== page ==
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Photos by Angus Tosh

We're delighted to have received the following review from Pauline Surrey of NODA who came to see our production of
Disney's Beauty and the Beast on Thursday 15th February.
Congratulations to everyone!

This musical version of the old fairy tale premiered on Broadway in 1994 and eventually ran for over 5000 performances. It is currently the 10th longest running production in history. With a huge cast of 33, and the most amazing costumes, Ewhurst Players wowed their lucky audiences with this ambitious undertaking.

Ewhurst’s Village Hall is a cosy space, with a small bar to the rear, and tiered seating. For this production, part of the auditorium was used to extend the performing area, with seating in the round. This worked very well. The well-designed programme offered an interesting note from the Chairman, a piece on the origins of Beauty and the Beast and its Disney version, and its transformation into the musical. Interesting cast profiles; a page on the work and history of the Players; and the useful list of musical numbers were included.

This was a very ambitious production and included several excellent sets. There was a castle, a dungeon, a village, a forest, a tavern, a marvellous library, a cottage, and so on. Props were intriguing, including a crazy machine invented by Belle’s father, and a large tea trolley with huge teacup to house young Chip. There was so much here to intrigue and amuse us.

Both lighting and sound were very effective throughout, coloured lighting was used to create the different moods. The balance of recorded music and singing was very good.

As I said, this was a very ambitious production, and the costumes were absolutely astounding. There was a huge clock; a huge tea pot; a candelabra; a wardrobe; marvellous wolves costumes; strange headgear for Belle’s father; knives, forks, spoons and napkins for the ‘Be Our Guest’ scene; pretty dresses for Belle, and of course, the amazing and pretty horrific Beast himself. And I must not forget the condiments: salt, pepper, ketchup, vinegar, mustard and even the menu! I won’t say the costumes made this production, because of course the talented Ewhurst cast and director made it, but the costumes were absolutely fundamental to the fascination this production awakened it its audience. We were spellbound.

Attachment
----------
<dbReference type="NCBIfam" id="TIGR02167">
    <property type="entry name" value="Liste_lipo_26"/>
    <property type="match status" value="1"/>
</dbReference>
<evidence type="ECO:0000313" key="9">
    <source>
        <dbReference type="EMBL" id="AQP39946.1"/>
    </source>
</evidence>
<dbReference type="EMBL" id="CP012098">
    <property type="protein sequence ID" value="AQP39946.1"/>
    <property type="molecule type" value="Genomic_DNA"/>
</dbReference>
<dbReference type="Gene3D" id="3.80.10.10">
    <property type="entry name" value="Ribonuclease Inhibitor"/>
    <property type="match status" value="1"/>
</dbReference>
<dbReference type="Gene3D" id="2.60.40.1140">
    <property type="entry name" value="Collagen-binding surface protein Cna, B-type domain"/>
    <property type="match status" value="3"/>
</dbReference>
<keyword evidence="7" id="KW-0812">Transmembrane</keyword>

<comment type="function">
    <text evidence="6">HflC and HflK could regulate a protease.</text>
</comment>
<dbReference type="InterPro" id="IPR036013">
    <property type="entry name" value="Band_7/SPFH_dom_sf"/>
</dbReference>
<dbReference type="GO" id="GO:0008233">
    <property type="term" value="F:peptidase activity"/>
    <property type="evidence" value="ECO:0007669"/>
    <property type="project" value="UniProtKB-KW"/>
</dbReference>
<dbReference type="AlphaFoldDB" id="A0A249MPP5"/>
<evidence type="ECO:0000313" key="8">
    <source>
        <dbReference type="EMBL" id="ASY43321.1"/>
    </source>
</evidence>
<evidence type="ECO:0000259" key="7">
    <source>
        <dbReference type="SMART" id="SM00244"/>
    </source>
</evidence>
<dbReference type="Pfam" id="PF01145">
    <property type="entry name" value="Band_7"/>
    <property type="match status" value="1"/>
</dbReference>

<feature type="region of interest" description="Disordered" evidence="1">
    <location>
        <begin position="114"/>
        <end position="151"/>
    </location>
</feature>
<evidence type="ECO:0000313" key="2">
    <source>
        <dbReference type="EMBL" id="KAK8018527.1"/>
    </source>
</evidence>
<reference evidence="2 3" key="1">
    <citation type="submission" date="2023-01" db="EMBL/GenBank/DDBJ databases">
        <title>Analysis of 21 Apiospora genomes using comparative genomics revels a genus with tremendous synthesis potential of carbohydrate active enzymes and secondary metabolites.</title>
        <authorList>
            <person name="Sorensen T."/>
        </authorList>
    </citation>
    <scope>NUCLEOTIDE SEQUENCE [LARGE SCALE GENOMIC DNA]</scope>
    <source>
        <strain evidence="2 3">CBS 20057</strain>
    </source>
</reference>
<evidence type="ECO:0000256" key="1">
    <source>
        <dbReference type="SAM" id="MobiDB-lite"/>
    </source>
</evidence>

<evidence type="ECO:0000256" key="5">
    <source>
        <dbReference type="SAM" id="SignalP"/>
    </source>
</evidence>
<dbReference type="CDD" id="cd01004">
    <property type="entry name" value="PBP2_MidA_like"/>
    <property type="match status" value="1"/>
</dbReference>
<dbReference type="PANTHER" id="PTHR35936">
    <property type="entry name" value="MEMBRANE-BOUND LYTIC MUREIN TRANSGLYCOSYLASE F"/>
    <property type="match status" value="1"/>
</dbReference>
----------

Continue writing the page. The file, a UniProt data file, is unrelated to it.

This was a production I could easily have enjoyed a second time. It was mesmerising and faultless. Meg Bray must be congratulated in the decision to put it on (the village hall has a small backstage area – where did they store these huge costumes, where did the large cast congregate?) Not only did Meg direct this huge undertaking so brilliantly, her choreography was marvellous too. The dancers really used the space well and blended with the chorus seamlessly. The standard of dancing was excellent. Some of the young wolves were indeed very young, but their performance was wonderful, and they looked terrifying in their realistic costumes.

Belle (Lucy Burr) was considered odd by the villagers, because firstly she was the daughter of, in their opinion, the crazy inventor Maurice (Mike Humphries), and secondly she loved books. Very strange, they felt. Burly Gaston (Johnny Burr), so admired by all the village girls, set his sights on Belle, who definitely did not return his interest. All three of these characters were well-rounded and real, so we knew we were in for a treat. Young Lefou, a village lad, was well-played by Harvey Porter-Norton. Maurice got lost in the forest, and came across the Beast’s castle. He was thrown in the dungeon. Plucky Belle set off to find her father, and begged for his release in exchange for her own freedom.